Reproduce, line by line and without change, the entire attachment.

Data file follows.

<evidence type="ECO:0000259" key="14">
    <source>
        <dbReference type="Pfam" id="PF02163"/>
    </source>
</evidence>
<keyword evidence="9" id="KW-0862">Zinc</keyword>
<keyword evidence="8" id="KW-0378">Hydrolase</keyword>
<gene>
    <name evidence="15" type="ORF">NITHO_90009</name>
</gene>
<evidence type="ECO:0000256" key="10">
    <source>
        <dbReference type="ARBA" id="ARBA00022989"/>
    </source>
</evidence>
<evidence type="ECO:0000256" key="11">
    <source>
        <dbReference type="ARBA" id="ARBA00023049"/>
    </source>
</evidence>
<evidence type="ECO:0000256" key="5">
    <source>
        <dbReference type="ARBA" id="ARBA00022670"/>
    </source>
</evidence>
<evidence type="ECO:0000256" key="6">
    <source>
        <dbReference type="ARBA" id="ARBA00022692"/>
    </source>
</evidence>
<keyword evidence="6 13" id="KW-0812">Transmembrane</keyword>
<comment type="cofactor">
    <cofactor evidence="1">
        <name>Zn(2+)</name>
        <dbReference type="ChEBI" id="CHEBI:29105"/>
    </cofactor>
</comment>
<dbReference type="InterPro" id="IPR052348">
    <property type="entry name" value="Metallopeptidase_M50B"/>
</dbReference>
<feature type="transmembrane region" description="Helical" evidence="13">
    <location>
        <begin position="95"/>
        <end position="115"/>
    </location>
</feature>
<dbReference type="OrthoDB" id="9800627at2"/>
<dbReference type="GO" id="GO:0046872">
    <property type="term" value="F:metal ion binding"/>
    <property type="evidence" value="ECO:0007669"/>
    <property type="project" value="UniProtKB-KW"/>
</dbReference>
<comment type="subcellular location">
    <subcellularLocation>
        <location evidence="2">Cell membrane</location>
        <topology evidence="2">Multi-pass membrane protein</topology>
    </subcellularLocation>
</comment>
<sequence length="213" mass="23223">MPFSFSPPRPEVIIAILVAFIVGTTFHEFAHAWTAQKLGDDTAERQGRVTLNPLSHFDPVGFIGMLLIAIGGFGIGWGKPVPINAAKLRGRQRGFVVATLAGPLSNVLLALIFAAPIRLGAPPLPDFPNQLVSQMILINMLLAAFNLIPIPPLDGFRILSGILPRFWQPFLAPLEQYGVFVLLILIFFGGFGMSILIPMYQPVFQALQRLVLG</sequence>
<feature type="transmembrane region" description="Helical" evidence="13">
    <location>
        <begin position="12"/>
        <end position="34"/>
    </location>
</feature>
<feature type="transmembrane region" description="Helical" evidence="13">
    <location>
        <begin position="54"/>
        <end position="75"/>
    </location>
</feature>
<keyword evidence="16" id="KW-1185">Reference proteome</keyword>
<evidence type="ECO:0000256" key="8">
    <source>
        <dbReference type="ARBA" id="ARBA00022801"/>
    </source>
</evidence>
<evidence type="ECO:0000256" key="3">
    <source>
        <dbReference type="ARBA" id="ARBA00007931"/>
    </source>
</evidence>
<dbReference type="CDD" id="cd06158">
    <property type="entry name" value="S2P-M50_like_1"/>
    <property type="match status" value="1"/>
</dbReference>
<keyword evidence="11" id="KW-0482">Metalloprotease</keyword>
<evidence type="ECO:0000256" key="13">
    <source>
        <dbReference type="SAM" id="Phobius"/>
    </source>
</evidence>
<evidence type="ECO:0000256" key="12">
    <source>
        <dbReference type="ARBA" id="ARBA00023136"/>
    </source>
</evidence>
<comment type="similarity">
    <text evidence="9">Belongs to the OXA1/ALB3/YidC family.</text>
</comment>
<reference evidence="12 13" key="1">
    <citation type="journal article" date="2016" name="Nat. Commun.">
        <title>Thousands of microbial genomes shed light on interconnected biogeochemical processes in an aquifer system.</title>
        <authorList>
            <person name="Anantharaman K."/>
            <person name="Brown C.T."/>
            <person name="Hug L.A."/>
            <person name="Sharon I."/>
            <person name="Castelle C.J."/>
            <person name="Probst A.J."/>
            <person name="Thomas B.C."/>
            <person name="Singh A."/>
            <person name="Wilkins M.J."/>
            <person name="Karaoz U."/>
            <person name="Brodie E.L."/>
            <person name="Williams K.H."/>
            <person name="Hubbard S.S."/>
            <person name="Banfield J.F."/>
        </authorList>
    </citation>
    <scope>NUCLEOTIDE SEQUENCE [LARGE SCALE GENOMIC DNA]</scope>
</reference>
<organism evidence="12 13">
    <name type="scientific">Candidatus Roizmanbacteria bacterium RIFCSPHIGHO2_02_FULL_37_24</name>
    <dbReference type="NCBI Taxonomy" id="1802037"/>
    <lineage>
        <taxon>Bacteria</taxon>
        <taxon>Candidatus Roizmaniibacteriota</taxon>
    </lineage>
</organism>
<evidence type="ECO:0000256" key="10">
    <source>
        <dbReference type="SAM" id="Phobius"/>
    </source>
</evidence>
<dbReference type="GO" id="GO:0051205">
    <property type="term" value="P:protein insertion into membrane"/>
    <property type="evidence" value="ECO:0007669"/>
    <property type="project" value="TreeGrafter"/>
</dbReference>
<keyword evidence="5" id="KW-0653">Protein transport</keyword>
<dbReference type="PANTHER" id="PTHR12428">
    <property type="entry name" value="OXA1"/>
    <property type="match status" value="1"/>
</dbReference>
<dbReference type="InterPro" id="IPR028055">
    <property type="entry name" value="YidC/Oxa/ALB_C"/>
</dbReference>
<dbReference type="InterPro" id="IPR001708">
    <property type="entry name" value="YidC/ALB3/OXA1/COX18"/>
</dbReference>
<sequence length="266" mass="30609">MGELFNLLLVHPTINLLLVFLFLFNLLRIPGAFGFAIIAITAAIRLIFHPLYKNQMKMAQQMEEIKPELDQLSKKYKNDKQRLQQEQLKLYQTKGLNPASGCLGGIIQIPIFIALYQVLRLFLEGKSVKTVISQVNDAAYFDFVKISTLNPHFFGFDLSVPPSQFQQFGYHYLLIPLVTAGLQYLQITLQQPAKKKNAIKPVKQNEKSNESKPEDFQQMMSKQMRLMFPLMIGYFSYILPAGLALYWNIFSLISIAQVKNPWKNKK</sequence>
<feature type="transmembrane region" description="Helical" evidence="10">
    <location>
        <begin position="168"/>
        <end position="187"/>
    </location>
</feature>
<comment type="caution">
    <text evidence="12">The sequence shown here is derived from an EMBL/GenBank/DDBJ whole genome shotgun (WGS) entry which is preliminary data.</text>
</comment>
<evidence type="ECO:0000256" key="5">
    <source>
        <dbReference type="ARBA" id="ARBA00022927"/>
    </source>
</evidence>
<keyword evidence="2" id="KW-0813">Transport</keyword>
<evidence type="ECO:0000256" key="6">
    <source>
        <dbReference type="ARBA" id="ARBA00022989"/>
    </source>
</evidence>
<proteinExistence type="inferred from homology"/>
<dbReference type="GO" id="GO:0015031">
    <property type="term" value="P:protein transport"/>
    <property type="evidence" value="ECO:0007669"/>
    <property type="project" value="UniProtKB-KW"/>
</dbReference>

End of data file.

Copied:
<evidence type="ECO:0000259" key="14">
    <source>
        <dbReference type="Pfam" id="PF02163"/>
    </source>
</evidence>
<keyword evidence="9" id="KW-0862">Zinc</keyword>
<keyword evidence="8" id="KW-0378">Hydrolase</keyword>
<gene>
    <name evidence="15" type="ORF">NITHO_90009</name>
</gene>
<evidence type="ECO:0000256" key="10">
    <source>
        <dbReference type="ARBA" id="ARBA00022989"/>
    </source>
</evidence>
<evidence type="ECO:0000256" key="11">
    <source>
        <dbReference type="ARBA" id="ARBA00023049"/>
    </source>
</evidence>
<evidence type="ECO:0000256" key="5">
    <source>
        <dbReference type="ARBA" id="ARBA00022670"/>
    </source>
</evidence>
<evidence type="ECO:0000256" key="6">
    <source>
        <dbReference type="ARBA" id="ARBA00022692"/>
    </source>
</evidence>
<keyword evidence="6 13" id="KW-0812">Transmembrane</keyword>
<comment type="cofactor">
    <cofactor evidence="1">
        <name>Zn(2+)</name>
        <dbReference type="ChEBI" id="CHEBI:29105"/>
    </cofactor>
</comment>
<dbReference type="InterPro" id="IPR052348">
    <property type="entry name" value="Metallopeptidase_M50B"/>
</dbReference>
<feature type="transmembrane region" description="Helical" evidence="13">
    <location>
        <begin position="95"/>
        <end position="115"/>
    </location>
</feature>
<dbReference type="OrthoDB" id="9800627at2"/>
<dbReference type="GO" id="GO:0046872">
    <property type="term" value="F:metal ion binding"/>
    <property type="evidence" value="ECO:0007669"/>
    <property type="project" value="UniProtKB-KW"/>
</dbReference>
<comment type="subcellular location">
    <subcellularLocation>
        <location evidence="2">Cell membrane</location>
        <topology evidence="2">Multi-pass membrane protein</topology>
    </subcellularLocation>
</comment>
<sequence length="213" mass="23223">MPFSFSPPRPEVIIAILVAFIVGTTFHEFAHAWTAQKLGDDTAERQGRVTLNPLSHFDPVGFIGMLLIAIGGFGIGWGKPVPINAAKLRGRQRGFVVATLAGPLSNVLLALIFAAPIRLGAPPLPDFPNQLVSQMILINMLLAAFNLIPIPPLDGFRILSGILPRFWQPFLAPLEQYGVFVLLILIFFGGFGMSILIPMYQPVFQALQRLVLG</sequence>
<feature type="transmembrane region" description="Helical" evidence="13">
    <location>
        <begin position="12"/>
        <end position="34"/>
    </location>
</feature>
<feature type="transmembrane region" description="Helical" evidence="13">
    <location>
        <begin position="54"/>
        <end position="75"/>
    </location>
</feature>
<keyword evidence="16" id="KW-1185">Reference proteome</keyword>
<evidence type="ECO:0000256" key="8">
    <source>
        <dbReference type="ARBA" id="ARBA00022801"/>
    </source>
</evidence>
<evidence type="ECO:0000256" key="3">
    <source>
        <dbReference type="ARBA" id="ARBA00007931"/>
    </source>
</evidence>
<dbReference type="CDD" id="cd06158">
    <property type="entry name" value="S2P-M50_like_1"/>
    <property type="match status" value="1"/>
</dbReference>
<keyword evidence="11" id="KW-0482">Metalloprotease</keyword>
<evidence type="ECO:0000256" key="13">
    <source>
        <dbReference type="SAM" id="Phobius"/>
    </source>
</evidence>
<evidence type="ECO:0000256" key="12">
    <source>
        <dbReference type="ARBA" id="ARBA00023136"/>
    </source>
</evidence>
<comment type="similarity">
    <text evidence="9">Belongs to the OXA1/ALB3/YidC family.</text>
</comment>
<reference evidence="12 13" key="1">
    <citation type="journal article" date="2016" name="Nat. Commun.">
        <title>Thousands of microbial genomes shed light on interconnected biogeochemical processes in an aquifer system.</title>
        <authorList>
            <person name="Anantharaman K."/>
            <person name="Brown C.T."/>
            <person name="Hug L.A."/>
            <person name="Sharon I."/>
            <person name="Castelle C.J."/>
            <person name="Probst A.J."/>
            <person name="Thomas B.C."/>
            <person name="Singh A."/>
            <person name="Wilkins M.J."/>
            <person name="Karaoz U."/>
            <person name="Brodie E.L."/>
            <person name="Williams K.H."/>
            <person name="Hubbard S.S."/>
            <person name="Banfield J.F."/>
        </authorList>
    </citation>
    <scope>NUCLEOTIDE SEQUENCE [LARGE SCALE GENOMIC DNA]</scope>
</reference>
<organism evidence="12 13">
    <name type="scientific">Candidatus Roizmanbacteria bacterium RIFCSPHIGHO2_02_FULL_37_24</name>
    <dbReference type="NCBI Taxonomy" id="1802037"/>
    <lineage>
        <taxon>Bacteria</taxon>
        <taxon>Candidatus Roizmaniibacteriota</taxon>
    </lineage>
</organism>
<evidence type="ECO:0000256" key="10">
    <source>
        <dbReference type="SAM" id="Phobius"/>
    </source>
</evidence>
<dbReference type="GO" id="GO:0051205">
    <property type="term" value="P:protein insertion into membrane"/>
    <property type="evidence" value="ECO:0007669"/>
    <property type="project" value="TreeGrafter"/>
</dbReference>
<keyword evidence="5" id="KW-0653">Protein transport</keyword>
<dbReference type="PANTHER" id="PTHR12428">
    <property type="entry name" value="OXA1"/>
    <property type="match status" value="1"/>
</dbReference>
<dbReference type="InterPro" id="IPR028055">
    <property type="entry name" value="YidC/Oxa/ALB_C"/>
</dbReference>
<dbReference type="InterPro" id="IPR001708">
    <property type="entry name" value="YidC/ALB3/OXA1/COX18"/>
</dbReference>
<sequence length="266" mass="30609">MGELFNLLLVHPTINLLLVFLFLFNLLRIPGAFGFAIIAITAAIRLIFHPLYKNQMKMAQQMEEIKPELDQLSKKYKNDKQRLQQEQLKLYQTKGLNPASGCLGGIIQIPIFIALYQVLRLFLEGKSVKTVISQVNDAAYFDFVKISTLNPHFFGFDLSVPPSQFQQFGYHYLLIPLVTAGLQYLQITLQQPAKKKNAIKPVKQNEKSNESKPEDFQQMMSKQMRLMFPLMIGYFSYILPAGLALYWNIFSLISIAQVKNPWKNKK</sequence>
<feature type="transmembrane region" description="Helical" evidence="10">
    <location>
        <begin position="168"/>
        <end position="187"/>
    </location>
</feature>
<comment type="caution">
    <text evidence="12">The sequence shown here is derived from an EMBL/GenBank/DDBJ whole genome shotgun (WGS) entry which is preliminary data.</text>
</comment>
<evidence type="ECO:0000256" key="5">
    <source>
        <dbReference type="ARBA" id="ARBA00022927"/>
    </source>
</evidence>
<keyword evidence="2" id="KW-0813">Transport</keyword>
<evidence type="ECO:0000256" key="6">
    <source>
        <dbReference type="ARBA" id="ARBA00022989"/>
    </source>
</evidence>
<proteinExistence type="inferred from homology"/>
<dbReference type="GO" id="GO:0015031">
    <property type="term" value="P:protein transport"/>
    <property type="evidence" value="ECO:0007669"/>
    <property type="project" value="UniProtKB-KW"/>
</dbReference>